Free shipping on UK orders over £40 and International orders over £80 - exclusions apply


Your Cart is Empty

by Ysolda April 21, 2020 3 min read

The last post on Glenmore covered everything up to the underarms and, if you're following along you should now have a yoke piece with a neck hole in the middle, sloped shoulders and a front and back the same length. You're making great progress! In this post I'll show you how to join your flat front and back yoke pieces in the round, to work the body. 

You should have the front yoke stitches on the needles, and the back yoke stitches on hold.

The first step is to work across all of the front stitches in pattern.

You'll then cable cast on stitches for the underarm, placing a marker between the middle two cast on stitches.

Cable cast on for the underarm

To cable cast on turn the work so the wrong side is facing and the last stitch you worked is on the left needle. Insert the right needle into this stitch knitwise.

Wrap the yarn and pull through, but don't drop the stitch off the left needle.

Slip the new stitch to the left needle by inserting the left needle into it from right to left

and pulling the right needle out. Slipping the stitch this way creates an extra twist, and extra stretch in your cast on.

Cast on the next stitch by inserting the right needle between the first two stitches on the left needle.

Wrap the yarn and pull it through,


and slip the stitch to the left needle in the same way as before.

Continue casting on in this manner, adding a marker to the left needle tip after the number of stitches specified in the pattern. Turn the work back to the right side.

Joining the back

Fold the sweater at the shoulders, wrong sides together.

Beginning at the opposite armhole from your cast on stitches slide the held stitches for the back to the needle tip, next to the front stitches. The right side of both front and back stitches should be facing outward.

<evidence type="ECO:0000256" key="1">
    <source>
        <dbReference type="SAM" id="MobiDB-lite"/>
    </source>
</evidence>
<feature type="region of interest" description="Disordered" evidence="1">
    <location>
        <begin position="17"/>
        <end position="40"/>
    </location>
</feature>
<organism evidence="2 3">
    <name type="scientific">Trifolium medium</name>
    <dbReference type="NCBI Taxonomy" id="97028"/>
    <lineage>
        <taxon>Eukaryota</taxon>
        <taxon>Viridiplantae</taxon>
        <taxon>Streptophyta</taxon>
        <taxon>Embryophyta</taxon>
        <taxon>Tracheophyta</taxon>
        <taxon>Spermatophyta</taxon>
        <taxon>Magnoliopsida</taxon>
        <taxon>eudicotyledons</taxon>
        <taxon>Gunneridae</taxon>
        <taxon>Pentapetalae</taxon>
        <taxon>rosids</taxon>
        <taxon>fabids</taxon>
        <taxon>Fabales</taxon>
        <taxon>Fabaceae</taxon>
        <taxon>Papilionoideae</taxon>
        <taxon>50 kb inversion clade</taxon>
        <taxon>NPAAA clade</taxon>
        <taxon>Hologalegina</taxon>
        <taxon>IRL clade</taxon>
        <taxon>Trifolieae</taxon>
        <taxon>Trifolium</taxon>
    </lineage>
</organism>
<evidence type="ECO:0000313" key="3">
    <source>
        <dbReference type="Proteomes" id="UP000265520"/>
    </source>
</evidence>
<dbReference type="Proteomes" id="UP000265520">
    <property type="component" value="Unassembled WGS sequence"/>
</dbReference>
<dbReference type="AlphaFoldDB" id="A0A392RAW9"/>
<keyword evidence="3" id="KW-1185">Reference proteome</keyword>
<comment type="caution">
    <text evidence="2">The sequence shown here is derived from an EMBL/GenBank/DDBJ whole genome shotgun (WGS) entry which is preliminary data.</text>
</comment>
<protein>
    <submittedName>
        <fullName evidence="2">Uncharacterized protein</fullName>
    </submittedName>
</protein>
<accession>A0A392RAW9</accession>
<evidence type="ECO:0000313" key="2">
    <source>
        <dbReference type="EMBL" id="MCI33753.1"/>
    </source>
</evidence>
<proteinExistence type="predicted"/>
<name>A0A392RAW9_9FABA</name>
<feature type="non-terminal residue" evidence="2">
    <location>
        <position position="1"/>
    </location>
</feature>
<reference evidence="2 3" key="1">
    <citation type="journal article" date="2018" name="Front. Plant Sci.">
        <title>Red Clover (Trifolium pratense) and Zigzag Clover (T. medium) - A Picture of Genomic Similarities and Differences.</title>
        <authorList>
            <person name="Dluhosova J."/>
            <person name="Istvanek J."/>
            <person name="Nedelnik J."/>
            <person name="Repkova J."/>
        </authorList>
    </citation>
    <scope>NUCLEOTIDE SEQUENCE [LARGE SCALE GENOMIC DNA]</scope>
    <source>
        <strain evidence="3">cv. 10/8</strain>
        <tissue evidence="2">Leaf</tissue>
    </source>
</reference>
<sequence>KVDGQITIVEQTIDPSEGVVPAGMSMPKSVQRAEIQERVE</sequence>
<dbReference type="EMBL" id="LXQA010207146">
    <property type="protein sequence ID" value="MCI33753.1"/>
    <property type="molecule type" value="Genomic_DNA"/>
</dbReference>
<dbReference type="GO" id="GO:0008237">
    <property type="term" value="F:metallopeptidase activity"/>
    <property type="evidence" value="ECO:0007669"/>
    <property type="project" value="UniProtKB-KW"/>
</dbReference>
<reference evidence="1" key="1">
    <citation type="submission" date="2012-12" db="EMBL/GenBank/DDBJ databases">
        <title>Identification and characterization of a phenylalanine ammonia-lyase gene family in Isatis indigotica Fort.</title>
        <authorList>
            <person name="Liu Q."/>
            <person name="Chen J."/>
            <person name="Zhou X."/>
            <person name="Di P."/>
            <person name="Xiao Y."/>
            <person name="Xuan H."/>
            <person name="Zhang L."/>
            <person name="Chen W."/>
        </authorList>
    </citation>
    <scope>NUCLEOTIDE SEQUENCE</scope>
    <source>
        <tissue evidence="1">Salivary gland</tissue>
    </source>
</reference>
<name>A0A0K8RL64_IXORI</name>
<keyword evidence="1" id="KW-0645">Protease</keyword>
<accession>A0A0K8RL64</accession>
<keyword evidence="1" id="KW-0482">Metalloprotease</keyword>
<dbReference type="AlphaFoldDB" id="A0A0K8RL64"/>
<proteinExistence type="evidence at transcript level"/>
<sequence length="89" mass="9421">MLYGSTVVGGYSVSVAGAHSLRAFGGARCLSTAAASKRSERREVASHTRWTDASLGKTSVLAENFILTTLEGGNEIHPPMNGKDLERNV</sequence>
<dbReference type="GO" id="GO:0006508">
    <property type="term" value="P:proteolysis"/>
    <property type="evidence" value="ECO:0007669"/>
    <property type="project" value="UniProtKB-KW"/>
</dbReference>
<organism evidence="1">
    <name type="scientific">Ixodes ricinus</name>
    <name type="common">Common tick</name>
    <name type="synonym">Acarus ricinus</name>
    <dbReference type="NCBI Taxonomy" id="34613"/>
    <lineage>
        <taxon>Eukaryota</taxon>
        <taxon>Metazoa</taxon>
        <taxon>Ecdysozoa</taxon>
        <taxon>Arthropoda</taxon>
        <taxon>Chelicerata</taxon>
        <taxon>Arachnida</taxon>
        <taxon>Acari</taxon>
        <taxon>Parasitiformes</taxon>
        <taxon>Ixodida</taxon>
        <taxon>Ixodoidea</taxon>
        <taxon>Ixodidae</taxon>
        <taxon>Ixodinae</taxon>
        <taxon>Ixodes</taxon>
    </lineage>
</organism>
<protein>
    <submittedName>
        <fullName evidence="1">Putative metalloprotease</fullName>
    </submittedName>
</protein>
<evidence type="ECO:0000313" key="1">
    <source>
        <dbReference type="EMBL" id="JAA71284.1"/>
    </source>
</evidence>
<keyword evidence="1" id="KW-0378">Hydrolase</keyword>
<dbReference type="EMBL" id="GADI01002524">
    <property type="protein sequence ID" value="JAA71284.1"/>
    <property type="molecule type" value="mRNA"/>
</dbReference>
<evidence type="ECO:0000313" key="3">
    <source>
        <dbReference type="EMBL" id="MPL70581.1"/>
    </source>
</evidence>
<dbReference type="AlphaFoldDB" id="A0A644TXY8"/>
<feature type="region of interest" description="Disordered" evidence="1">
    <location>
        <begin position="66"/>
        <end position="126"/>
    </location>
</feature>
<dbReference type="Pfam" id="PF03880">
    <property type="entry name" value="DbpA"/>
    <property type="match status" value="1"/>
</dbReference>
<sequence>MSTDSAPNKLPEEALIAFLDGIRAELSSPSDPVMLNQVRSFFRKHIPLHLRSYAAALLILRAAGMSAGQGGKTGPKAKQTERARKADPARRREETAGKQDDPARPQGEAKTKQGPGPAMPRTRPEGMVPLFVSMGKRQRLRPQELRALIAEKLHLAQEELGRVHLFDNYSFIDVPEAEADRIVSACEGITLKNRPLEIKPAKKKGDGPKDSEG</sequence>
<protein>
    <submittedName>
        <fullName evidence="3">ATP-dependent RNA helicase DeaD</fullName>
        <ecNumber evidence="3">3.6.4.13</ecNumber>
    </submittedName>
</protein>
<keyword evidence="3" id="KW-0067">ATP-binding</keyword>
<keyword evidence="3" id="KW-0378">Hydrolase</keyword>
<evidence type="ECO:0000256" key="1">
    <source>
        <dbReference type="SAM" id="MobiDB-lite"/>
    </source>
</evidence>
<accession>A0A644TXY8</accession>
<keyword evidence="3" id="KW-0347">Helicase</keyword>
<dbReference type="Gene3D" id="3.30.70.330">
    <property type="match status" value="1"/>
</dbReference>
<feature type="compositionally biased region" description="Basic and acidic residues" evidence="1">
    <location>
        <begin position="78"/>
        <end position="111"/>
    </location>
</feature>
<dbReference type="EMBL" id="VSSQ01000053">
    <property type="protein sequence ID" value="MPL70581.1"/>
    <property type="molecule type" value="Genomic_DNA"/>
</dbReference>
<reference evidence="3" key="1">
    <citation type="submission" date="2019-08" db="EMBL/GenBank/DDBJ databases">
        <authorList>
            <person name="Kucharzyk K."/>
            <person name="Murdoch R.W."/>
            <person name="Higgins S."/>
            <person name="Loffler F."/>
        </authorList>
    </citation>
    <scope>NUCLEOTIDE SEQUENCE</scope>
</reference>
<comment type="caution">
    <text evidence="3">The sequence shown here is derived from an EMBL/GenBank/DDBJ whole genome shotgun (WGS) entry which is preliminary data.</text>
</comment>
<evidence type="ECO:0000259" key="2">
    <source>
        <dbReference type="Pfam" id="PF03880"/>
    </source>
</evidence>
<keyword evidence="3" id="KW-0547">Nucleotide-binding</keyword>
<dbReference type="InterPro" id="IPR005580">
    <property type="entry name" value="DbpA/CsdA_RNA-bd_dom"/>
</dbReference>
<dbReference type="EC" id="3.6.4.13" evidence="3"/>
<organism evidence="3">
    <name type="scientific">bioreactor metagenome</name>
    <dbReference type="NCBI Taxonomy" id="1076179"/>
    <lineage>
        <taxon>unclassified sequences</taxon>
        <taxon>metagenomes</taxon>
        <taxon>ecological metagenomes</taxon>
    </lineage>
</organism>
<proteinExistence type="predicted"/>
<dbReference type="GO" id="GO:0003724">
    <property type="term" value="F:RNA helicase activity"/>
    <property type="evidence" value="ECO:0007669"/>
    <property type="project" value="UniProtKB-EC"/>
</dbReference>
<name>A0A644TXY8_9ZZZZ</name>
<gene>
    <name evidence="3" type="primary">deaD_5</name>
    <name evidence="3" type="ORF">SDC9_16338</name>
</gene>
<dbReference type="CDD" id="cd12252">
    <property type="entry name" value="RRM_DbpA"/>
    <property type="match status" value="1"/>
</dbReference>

You can now arrange the needles so that the stitches you just cast on are on the right needle tip, and the back stitches are on the left. Using the working yarn work across the back stitches in pattern.

Cast on for the underarm in the same way as before. The marker placed at the centre of this cast on will be your EOR marker and the cast on stitches after it will be the first few stitches of you next round. It might help you to keep things straight by using different markers for each underarm.


Knit the next round, making sure to stop at the EOR marker. On the next round you'll set up the faux seams: one stitch on either side of each marker is knit on every round, rather than being worked in the dot stitch pattern. You should incorporate the other cast on stitches and selvedge stitches from the upper front and back into the dot stitch pattern. Read your knitting to maintain the checkerboard appearance of the dots, the pattern might be different on front and back.

Now you've got a big chunk of fairly mindless knitting as you knit the body down to the bottom hem. My next post will focus on how to decide on the right body length for your particular body, and on working the bottom ribbing.

Join the Glenmore KAL!

You don't have to do anything special to sign up, just buy the pattern and share your progress. Use the hashtag #glenmorekal on instagram, twitter and your Ravelry project, so everyone can see your photos and come and say hi in our Ravelry group. There will be prizes! 

Read all posts in the Glenmore KAL series. 

Found this post helpful? Pin it for later



Ysolda designs knitting patterns, spent years teaching at events and loves to find new yarns and books to share.

Also in Blog

How to work a tubular cast-on for ribbing
How to work a tubular cast-on for ribbing

by Ysolda Teague January 18, 2021 6 min read 0 Comments

Learn how to work a tubular cast on with our tutorial, a neat way to begin ribbing which gives your projects a beautiful finished edge.
Read More
How to read your knitting
How to read your knitting

by Laura Chau January 13, 2021 4 min read 0 Comments

Learn how to read your knitting, an important skill to help you identify your stitches, understand how knitted stitches are created and how they work together.
Read More
Help! Where am I in my knitting project?
Help! Where am I in my knitting project?

by Laura Chau January 08, 2021 4 min read 0 Comments

Everyone has a few abandoned knitting projects, but how do you figure out where you left off when you get back to it? Read our tips for how to find your place, and how to make things easier on yourself for next time!
Read More